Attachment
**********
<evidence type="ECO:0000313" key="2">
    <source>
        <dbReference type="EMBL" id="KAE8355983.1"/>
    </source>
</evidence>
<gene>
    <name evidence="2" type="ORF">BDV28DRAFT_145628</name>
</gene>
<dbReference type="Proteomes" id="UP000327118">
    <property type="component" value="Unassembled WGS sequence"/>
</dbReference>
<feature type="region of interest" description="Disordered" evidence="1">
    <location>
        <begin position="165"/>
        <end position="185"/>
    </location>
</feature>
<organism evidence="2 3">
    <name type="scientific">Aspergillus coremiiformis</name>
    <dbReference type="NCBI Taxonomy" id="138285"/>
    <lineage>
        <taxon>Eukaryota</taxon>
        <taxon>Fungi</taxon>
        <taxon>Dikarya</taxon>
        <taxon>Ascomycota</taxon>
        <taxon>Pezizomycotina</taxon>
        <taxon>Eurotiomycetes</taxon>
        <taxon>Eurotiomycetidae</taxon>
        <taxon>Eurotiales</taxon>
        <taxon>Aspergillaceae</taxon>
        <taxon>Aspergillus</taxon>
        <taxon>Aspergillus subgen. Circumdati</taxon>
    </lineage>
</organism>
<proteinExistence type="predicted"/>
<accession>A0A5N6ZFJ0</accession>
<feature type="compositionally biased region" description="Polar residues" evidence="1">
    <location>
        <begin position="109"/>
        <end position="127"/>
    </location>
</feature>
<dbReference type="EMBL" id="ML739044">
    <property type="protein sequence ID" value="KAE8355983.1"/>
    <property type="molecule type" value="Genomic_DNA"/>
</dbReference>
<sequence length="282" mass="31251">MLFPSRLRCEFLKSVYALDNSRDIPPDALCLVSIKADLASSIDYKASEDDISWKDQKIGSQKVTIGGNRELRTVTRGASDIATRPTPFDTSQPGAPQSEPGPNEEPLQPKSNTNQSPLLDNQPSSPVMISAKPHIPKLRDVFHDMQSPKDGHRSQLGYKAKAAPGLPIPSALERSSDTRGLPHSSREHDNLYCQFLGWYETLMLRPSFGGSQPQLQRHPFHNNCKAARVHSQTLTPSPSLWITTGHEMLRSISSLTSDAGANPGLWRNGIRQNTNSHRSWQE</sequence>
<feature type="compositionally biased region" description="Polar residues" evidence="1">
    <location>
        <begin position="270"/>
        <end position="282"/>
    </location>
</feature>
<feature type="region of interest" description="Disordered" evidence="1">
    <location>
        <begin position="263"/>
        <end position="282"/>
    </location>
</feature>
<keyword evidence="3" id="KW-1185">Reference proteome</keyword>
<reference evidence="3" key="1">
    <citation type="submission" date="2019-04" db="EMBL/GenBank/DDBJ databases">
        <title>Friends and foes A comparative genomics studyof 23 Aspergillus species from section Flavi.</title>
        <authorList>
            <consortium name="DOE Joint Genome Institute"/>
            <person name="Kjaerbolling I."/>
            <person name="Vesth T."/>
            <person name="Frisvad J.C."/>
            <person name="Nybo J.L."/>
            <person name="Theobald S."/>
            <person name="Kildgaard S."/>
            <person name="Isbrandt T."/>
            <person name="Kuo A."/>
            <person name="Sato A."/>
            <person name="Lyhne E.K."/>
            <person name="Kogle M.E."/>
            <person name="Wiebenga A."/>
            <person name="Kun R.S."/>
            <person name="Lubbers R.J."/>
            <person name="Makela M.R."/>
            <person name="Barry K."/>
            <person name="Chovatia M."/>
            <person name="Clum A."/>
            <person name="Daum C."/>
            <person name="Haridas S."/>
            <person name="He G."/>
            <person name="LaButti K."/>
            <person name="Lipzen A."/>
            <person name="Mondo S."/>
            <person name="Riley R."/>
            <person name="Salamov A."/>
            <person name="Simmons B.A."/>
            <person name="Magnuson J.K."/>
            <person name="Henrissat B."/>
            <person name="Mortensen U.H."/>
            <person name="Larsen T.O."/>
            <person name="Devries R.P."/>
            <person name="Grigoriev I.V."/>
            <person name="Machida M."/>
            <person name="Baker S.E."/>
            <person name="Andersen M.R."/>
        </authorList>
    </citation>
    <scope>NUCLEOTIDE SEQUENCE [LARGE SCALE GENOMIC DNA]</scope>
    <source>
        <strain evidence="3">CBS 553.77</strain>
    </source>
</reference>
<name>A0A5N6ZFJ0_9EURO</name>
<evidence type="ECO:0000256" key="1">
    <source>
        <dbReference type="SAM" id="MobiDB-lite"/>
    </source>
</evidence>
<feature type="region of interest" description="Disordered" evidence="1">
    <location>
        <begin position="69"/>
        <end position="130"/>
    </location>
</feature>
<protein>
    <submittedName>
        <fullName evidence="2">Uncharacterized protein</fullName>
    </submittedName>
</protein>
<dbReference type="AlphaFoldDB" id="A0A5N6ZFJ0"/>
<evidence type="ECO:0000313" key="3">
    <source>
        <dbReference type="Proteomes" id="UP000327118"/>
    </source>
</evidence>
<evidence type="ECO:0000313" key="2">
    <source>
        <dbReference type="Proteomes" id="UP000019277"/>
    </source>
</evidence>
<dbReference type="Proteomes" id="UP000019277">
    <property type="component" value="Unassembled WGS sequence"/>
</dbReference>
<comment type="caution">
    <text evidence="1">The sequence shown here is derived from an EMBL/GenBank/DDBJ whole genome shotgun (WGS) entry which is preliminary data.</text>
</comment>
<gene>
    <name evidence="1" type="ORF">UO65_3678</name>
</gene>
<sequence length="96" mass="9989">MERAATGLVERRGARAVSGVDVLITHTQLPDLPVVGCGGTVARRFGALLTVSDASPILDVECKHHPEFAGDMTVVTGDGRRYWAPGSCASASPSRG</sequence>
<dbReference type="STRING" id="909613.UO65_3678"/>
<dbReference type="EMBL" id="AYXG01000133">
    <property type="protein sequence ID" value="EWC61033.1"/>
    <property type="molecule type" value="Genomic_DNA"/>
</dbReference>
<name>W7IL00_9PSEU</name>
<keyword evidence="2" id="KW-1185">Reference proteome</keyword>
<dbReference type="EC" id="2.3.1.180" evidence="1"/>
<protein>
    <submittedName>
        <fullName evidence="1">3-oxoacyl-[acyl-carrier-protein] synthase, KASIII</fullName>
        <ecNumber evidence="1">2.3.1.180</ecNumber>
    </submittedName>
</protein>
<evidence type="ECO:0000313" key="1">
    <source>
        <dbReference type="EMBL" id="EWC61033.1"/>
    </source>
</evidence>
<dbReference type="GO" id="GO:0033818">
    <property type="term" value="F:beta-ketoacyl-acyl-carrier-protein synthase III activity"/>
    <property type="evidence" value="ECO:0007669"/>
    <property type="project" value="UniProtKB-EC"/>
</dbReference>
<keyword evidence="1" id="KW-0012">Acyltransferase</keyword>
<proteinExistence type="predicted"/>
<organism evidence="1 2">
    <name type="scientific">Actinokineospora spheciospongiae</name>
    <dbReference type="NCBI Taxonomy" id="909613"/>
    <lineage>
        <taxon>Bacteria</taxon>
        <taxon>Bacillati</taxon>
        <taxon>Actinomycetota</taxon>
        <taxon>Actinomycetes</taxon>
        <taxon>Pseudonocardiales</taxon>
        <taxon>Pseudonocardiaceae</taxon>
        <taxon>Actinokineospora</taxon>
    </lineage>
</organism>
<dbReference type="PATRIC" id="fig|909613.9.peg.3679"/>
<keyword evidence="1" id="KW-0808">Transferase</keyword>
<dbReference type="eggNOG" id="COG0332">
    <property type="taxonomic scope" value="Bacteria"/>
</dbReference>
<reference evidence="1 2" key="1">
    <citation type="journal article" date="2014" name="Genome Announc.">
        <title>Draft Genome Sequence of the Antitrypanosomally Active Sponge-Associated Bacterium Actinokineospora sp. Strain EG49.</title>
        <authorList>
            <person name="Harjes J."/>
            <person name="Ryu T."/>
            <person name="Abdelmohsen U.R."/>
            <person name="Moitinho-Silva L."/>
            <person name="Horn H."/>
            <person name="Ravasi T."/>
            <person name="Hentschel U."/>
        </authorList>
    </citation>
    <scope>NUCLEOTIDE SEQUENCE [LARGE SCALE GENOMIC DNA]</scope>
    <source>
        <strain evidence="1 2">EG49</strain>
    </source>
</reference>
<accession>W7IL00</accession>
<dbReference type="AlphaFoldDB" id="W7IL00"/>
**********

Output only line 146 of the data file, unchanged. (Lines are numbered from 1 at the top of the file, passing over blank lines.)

<sequence length="96" mass="9989">MERAATGLVERRGARAVSGVDVLITHTQLPDLPVVGCGGTVARRFGALLTVSDASPILDVECKHHPEFAGDMTVVTGDGRRYWAPGSCASASPSRG</sequence>